Forget Facebook and Snapchat. I’m casting a vote for books as favorite form of social media. There’s just something physical about the relationship between reader and a real-life ink-and-paper book.
It starts in the bookstore: after spending hours deliberating, jauntily tilting the spines off the shelves to read the teasers, the stack of books mounting in your hands like Gus Gus’ corn kernels, sitting in the kids’ section or in a corner of the little-frequented philosophy aisle to sort and resort the competition until there’s only one title standing, you leave the bookshop hands cheerfully filled by the weight of a single, agonizingly and deliberately chosen object in your hand.
Perhaps it sounds solitary, but as anyone who frequents bookstores could tell you, if you spend enough time there, you’re bound to make a connection with someone: the alert staffer who condones your selection of an obscure original from a new best-selling author as they ring you up; the post-gym mom who spots you thumbing through her favorite slip-of-a-book of poetry; the scruffy, flannel-clad guy who starts emphatically raving about the 12-pound presidential bio whose front flap you dared flip open; the little boy laying on his belly reading your favorite Berenstain Bears.
Finally you bend or crack or curl open the spine of the book as you’re sitting on the metro or waiting for friends at a restaurant. You lay it on your lap while you’re sitting in a waiting room or grab it as a portable desk as you jot down a name on a scrap of paper. You notice the person across the way glancing your way, curling slightly over themselves as they lean to glimpse at the cover, make sure it is what they think it is. You see their body do a subtle, fluid dance-like sway : first as though they’re being pulled away at the hips, but their head is loathe to turn away, and then one foot redirects. They tilt slightly, until their head is in that space between the upper horizon of the pages and your hazy bottom eyelid.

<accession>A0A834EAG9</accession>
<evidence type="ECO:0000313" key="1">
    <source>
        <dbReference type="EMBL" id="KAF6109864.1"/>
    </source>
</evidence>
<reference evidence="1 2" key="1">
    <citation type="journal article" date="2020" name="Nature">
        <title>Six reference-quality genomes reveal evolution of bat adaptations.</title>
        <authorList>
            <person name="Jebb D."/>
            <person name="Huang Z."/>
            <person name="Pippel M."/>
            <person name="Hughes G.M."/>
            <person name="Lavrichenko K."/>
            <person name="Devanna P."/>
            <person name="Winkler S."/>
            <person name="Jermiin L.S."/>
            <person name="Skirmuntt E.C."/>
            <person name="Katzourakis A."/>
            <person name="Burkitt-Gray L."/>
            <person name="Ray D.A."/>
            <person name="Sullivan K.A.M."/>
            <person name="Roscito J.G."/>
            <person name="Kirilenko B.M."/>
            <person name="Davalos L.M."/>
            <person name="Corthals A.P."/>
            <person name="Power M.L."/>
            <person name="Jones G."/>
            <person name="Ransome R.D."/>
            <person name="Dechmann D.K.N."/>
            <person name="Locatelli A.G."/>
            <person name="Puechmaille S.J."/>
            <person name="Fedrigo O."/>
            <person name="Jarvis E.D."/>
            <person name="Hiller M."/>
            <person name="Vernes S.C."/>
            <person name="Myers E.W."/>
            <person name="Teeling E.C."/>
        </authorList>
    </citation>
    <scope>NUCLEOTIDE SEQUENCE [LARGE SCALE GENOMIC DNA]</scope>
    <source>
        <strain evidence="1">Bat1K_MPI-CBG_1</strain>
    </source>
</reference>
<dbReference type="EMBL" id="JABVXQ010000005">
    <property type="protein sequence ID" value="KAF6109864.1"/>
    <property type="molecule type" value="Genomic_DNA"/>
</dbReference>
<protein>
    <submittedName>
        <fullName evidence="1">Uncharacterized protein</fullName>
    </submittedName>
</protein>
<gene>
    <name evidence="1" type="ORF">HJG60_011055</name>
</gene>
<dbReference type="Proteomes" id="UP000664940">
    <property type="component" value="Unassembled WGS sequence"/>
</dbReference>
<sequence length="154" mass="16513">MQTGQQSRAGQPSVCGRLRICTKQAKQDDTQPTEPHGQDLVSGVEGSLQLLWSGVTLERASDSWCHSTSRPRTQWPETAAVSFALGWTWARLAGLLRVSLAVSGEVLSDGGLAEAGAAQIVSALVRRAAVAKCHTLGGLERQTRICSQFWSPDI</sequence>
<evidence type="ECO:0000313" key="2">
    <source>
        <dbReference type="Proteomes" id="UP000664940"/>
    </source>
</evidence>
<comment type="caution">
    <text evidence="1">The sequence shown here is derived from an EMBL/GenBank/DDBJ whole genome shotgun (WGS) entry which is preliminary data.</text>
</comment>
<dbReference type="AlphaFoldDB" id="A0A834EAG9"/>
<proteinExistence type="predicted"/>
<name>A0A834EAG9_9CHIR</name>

“Who is John Galt?” they say. Or “I just finished my first James Joyce.”
“What?” you reply.
They point at your hands.
“It’s great, right? What do you think?”
“Oh, uh, yea! I’ve only just started, though.”
Chuckles. “Ah! Yea. Anyway such a good book. I’m really fascinated by all that right now.”
So few words exchanged, and yet the words between you are hundredfold, in black and white. And suddenly the world behind the pages is part of the real world. And suddenly you have something in common with this person you may otherwise only have glanced at dully through a crowd. For a book-lover, sharing the experience of a good book – and especially of a great book – is intimately powerful.
They may be fewer and far between than the hearts that pop up on an Instagram image, but these are interactions a Kindle or an iPad can’t give you. What greater social media than from media that actually creates physical, human social interaction?
We seem to regard fleeting, passing exchanges as irrelevant – why bother greeting the saleswoman at the electronics store when you just need to grab a pair of headphones? why chat with the waiter at the restaurant when you’ll never be back in Portland? – but, in the least case scenario, these brief dialogues bring an element of the shared human experience – we are both here and now in this place at this moment – and in the best case scenario, they allow us to connect with someone on a personal level, make a small-world friend-of-a-friend connection, learn about the best live band bar to follow up your dinner.